HAYS: You're right, this is very serious, and certainly any kind of terrorist attack, like bombing a civilian airliner, needs to be dealt with and the people responsible need to be punished. That's not in question.

There is very much in question, though, whether he or anyone can get a fair trial in Cuban or Venezuela under these circumstances. He's a very highly politically charged individual. He has a lot of -- he represents a lot of things other than just he himself. And I think it's very clear that he could not get due process in these countries.

MANN: Wouldn't that be a good reason to abrogate the extradition treaty rather than just unilaterally hold him back? And it raises a question about U.S. policy elsewhere, as we just alluded to. There are all kinds of people wanted in the war on terror who are going to places like Syria and Saudi Arabia and Uzbekistan. They aren't even democracies, and their legal systems are held in, the nicest thing you could say is disrepute.

HAYS: Well, again, you know, this is a tough question because there are a lot of unanswered issues out there.

MANN: Well, let me jump in and ask you maybe the key question here, which is why would you or why would the Bush administration feel honor bound to try to protect him?

HAYS: I don't think they're protecting him at all? I think what happened is he's been arrested. I would hope that there will, as I said, be a full investigation. There may well be U.S. laws that he has broken. I don't think he should be released. I don't think he should be given asylum. And if there is evidence that points to crimes overseas and there is a country that can provide due process -- I think earlier in your program you mentioned Italy is one -- then that would be entirely appropriate.

What would not be appropriate is to violate the very things that we believe in, which is that individuals are innocent until proven guilty.

MANN: Indeed, but, once again, you're an attorney. The United States has extradition treaties all over the world. It seems like this is a result-oriented judgment -- you basically don't want to send him to Venezuela -- and so the idea of extradition has been passed over, the idea that the United States is fighting terror has been passed over, and the protection of this one man seems to be paramount.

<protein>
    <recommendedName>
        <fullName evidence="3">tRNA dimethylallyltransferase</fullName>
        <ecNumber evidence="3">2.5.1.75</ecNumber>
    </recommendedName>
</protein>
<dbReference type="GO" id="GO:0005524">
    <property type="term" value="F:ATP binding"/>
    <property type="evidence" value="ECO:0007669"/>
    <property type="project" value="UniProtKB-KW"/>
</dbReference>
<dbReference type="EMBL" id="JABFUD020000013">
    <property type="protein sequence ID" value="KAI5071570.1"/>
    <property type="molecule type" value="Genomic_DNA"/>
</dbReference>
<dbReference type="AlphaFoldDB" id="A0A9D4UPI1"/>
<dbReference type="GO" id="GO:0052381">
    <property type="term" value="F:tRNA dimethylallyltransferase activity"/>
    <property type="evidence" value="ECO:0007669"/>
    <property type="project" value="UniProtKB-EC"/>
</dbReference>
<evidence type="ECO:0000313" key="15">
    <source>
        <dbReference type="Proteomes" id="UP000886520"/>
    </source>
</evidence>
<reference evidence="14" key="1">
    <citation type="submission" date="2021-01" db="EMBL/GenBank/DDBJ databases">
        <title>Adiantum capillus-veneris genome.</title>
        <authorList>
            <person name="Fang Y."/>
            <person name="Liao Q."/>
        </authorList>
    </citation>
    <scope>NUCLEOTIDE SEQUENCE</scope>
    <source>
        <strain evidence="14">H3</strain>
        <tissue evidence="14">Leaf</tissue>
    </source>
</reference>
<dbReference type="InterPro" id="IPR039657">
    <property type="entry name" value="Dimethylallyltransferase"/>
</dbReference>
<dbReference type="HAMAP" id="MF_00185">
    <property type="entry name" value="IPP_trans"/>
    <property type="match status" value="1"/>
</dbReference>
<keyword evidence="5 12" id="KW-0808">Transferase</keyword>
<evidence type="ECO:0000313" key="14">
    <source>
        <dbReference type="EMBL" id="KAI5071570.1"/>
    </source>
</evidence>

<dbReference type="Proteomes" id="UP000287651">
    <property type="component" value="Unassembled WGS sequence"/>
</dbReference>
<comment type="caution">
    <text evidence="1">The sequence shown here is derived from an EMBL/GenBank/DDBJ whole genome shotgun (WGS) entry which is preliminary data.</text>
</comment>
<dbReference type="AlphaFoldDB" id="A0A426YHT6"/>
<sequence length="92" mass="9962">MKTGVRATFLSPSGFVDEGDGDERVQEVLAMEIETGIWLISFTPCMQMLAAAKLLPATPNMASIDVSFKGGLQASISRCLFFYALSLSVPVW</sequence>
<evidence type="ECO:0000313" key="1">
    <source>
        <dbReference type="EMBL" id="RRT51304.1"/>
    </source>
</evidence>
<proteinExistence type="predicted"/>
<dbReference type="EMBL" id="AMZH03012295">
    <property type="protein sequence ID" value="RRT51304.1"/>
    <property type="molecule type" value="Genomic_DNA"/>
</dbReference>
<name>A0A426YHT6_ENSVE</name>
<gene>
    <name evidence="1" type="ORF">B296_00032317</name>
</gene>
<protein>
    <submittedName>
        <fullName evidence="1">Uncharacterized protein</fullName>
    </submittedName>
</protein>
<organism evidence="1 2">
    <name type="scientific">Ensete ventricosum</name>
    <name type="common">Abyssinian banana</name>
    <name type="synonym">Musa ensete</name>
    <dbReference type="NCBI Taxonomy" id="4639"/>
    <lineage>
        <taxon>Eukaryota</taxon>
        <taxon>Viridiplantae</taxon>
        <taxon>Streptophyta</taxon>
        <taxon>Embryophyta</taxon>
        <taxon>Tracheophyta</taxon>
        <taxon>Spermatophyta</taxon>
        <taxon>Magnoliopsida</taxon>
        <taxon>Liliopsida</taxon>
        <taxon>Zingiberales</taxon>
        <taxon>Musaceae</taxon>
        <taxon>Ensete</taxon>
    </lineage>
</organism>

HAYS: Well, again, no final decision has been made, and, you know, part of this, which is unfortunate, as I know you know, tomorrow is a fairly important day in Cuba. It's a day when a lot of the dissidents to the Castro regime are meeting publicly to ask for a different vision of the future, a future that would be democratic and ensure human rights.

Unfortunately, this event is overshadowing it, and I think Castro is playing this, as he usually does, very well. You know, whatever Posada is accused of, it's a small fraction of the human rights violation that Castro has certainly committed over the years, and yet the focus is on his man rather than on Castro.

MANN: Well, the president has said that no cause, however worthy, justifies terrorism, and there is no way to balance the work of terrorists against the crimes of whatever government they feel they are fighting. Do you think he's wrong when you bring up a point like that?

HAYS: No, absolutely not, and please, I don't mean to excuse one evil as being lesser than the other. Evil is evil along the way here, and I think it is clear that the U.S. government does take this seriously, and they have acted decisively to get this guy into custody. And I do think that the unanswered questions need to be dealt with. The only thing is, is I think we can remain true to being anti-terrorists and we can also remain true to our ideas of having due process.

MANN: Dennis Hays, of Tew Cardenas, thank you so much for talking with us.

HAYS: Thank you, Jonathan.

MANN: That's INSIGHT for today. I'm Jonathan Mann. The news continues.